Watch: The Story of Beretta U.S.A.
Kevin Felts 12.15.17
2017 marks 40 years since Beretta opened its first factory in the United States. When someone hears the name Beretta, they may think of the M9, 92F, or Beretta shotguns. What most people do not realize is that Beretta has been in operation for 500 years.
Beretta and the United States have a long history together. When John Alden stepped off the Mayflower in 1620, he carried a wheellock carbine that had Beretta markings on it. That rifle is in the NRA’s National Firearms Museum, and is called The Mayflower Gun.
In the 1970s, a member of the Beretta family wanted to open a factory in the United States. Eventually, in 1977 Beretta purchased F. I. Industries Inc. The factory was retooled with machinery imported from Italy, employees trained, and production started. The first production run was for compact Beretta handguns that had been banned from import into the United States.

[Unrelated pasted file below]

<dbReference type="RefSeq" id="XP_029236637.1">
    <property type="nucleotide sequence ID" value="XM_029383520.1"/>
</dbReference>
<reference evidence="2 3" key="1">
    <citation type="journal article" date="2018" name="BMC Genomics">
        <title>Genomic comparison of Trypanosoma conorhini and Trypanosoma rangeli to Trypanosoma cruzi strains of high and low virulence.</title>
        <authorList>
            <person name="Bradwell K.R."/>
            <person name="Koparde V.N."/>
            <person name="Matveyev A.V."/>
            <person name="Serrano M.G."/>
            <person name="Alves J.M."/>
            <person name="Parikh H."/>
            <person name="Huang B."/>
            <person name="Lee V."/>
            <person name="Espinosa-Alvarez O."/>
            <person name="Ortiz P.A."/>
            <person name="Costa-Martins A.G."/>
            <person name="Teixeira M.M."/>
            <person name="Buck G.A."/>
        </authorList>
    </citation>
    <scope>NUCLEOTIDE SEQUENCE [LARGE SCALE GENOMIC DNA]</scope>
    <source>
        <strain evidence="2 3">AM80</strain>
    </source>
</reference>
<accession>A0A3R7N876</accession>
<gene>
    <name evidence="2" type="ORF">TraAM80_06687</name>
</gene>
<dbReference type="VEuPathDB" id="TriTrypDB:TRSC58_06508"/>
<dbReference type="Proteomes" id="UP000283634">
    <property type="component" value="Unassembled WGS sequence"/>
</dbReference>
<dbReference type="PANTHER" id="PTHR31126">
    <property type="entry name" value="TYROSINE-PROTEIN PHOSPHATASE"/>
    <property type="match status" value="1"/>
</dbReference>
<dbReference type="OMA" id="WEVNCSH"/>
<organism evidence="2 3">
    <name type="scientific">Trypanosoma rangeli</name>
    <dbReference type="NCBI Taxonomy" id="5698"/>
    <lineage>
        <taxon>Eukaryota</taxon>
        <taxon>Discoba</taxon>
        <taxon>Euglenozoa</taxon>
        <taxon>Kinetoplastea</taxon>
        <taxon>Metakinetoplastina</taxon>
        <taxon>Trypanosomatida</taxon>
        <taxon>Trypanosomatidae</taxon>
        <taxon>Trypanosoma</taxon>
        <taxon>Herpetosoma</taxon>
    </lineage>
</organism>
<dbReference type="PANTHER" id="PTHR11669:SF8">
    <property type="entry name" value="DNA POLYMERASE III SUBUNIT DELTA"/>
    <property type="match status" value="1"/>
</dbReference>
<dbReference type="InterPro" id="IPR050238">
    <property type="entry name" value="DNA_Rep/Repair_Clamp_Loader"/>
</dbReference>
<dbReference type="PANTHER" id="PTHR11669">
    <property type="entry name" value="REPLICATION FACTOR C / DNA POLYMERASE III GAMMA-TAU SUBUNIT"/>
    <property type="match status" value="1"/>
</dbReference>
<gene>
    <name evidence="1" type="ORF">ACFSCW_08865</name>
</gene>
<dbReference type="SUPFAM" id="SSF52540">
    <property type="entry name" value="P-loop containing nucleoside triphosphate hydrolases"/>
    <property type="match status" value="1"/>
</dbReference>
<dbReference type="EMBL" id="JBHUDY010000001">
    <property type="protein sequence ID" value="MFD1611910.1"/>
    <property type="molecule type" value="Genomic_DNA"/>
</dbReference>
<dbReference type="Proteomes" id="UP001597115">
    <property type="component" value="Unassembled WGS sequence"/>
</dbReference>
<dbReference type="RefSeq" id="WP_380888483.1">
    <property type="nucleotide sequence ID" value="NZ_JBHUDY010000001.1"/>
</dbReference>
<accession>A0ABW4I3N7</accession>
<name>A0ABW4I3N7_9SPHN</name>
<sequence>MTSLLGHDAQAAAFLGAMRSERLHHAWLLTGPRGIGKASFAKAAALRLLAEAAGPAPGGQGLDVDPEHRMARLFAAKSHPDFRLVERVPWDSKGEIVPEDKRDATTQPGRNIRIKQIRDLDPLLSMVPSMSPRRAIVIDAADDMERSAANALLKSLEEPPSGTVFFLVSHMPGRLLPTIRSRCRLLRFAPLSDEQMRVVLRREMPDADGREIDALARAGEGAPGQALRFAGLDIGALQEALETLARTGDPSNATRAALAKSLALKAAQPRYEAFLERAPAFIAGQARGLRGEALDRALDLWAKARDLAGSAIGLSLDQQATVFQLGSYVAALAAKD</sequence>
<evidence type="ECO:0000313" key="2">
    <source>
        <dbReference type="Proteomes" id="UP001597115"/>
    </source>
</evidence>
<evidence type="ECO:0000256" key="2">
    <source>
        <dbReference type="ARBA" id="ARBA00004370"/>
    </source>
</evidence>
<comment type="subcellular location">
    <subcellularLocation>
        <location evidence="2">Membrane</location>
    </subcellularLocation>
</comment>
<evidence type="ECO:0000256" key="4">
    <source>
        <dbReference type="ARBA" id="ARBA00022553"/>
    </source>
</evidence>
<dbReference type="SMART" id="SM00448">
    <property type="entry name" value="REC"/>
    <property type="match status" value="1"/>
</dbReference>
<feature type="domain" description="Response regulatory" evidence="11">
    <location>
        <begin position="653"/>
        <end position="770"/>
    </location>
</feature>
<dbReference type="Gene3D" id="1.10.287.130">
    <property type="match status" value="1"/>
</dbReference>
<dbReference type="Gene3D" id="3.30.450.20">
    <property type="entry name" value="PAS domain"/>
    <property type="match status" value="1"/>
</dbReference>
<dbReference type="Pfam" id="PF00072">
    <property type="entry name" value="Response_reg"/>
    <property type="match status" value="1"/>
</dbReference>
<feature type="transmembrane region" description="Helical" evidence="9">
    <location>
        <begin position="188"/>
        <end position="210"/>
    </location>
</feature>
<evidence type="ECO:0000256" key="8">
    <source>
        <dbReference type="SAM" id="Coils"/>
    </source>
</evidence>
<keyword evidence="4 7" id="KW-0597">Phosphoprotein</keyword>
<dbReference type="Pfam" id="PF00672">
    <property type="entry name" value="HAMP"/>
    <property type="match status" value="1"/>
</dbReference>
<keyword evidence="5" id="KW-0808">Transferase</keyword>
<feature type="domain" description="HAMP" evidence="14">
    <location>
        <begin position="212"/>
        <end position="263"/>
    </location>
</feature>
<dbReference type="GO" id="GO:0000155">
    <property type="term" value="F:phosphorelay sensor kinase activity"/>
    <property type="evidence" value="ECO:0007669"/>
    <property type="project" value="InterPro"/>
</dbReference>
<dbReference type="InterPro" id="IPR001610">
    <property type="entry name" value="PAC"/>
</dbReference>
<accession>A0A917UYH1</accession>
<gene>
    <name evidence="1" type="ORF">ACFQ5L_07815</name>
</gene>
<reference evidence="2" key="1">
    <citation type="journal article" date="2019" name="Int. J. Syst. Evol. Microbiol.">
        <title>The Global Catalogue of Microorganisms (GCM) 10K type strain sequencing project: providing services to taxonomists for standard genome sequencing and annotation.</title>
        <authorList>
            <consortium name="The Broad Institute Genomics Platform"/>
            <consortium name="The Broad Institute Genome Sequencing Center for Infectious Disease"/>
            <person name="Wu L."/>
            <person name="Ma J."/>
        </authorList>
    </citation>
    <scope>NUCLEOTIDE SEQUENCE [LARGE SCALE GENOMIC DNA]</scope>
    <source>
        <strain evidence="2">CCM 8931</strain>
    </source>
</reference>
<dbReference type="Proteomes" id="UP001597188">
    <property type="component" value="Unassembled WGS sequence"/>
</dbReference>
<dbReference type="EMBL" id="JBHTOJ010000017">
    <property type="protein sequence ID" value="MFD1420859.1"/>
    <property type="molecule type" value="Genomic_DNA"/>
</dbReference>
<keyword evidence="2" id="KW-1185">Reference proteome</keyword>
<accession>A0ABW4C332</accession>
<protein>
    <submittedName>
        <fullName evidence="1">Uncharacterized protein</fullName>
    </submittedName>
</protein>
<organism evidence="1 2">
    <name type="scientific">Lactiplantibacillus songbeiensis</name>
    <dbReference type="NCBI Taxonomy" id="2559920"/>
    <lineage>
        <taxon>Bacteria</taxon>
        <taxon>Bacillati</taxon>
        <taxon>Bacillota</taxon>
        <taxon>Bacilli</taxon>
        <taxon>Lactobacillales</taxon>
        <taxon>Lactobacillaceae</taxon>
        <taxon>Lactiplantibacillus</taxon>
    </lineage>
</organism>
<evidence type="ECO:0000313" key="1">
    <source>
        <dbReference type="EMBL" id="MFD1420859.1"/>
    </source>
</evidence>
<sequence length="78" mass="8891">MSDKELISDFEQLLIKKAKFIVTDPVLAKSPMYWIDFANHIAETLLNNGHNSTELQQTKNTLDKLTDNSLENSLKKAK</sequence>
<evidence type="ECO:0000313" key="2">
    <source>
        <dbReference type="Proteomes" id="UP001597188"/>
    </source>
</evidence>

In January 1985, Beretta was awarded the M9 contract. It later went on to win the XM-10 contract. Eventually, the United States military started looking for a new handgun, which was dubbed the XM17 Modular Handgun System. Beretta did not enter the XM17 trials. The SIG Sauer P320 was chosen to replace the Beretta M9.
How reliable is the Beretta M9? Shooting Times from January 1990 answers that question. The M9 had a Mean Rate Between Failures (MRBF) of 1/35,000+ rounds.
Besides the M9, Beretta produces a line of compact and full sized handguns, shotguns, carbines and rifles.
With some 500 years of history behind Beretta, will be interesting to see how the company does in the future.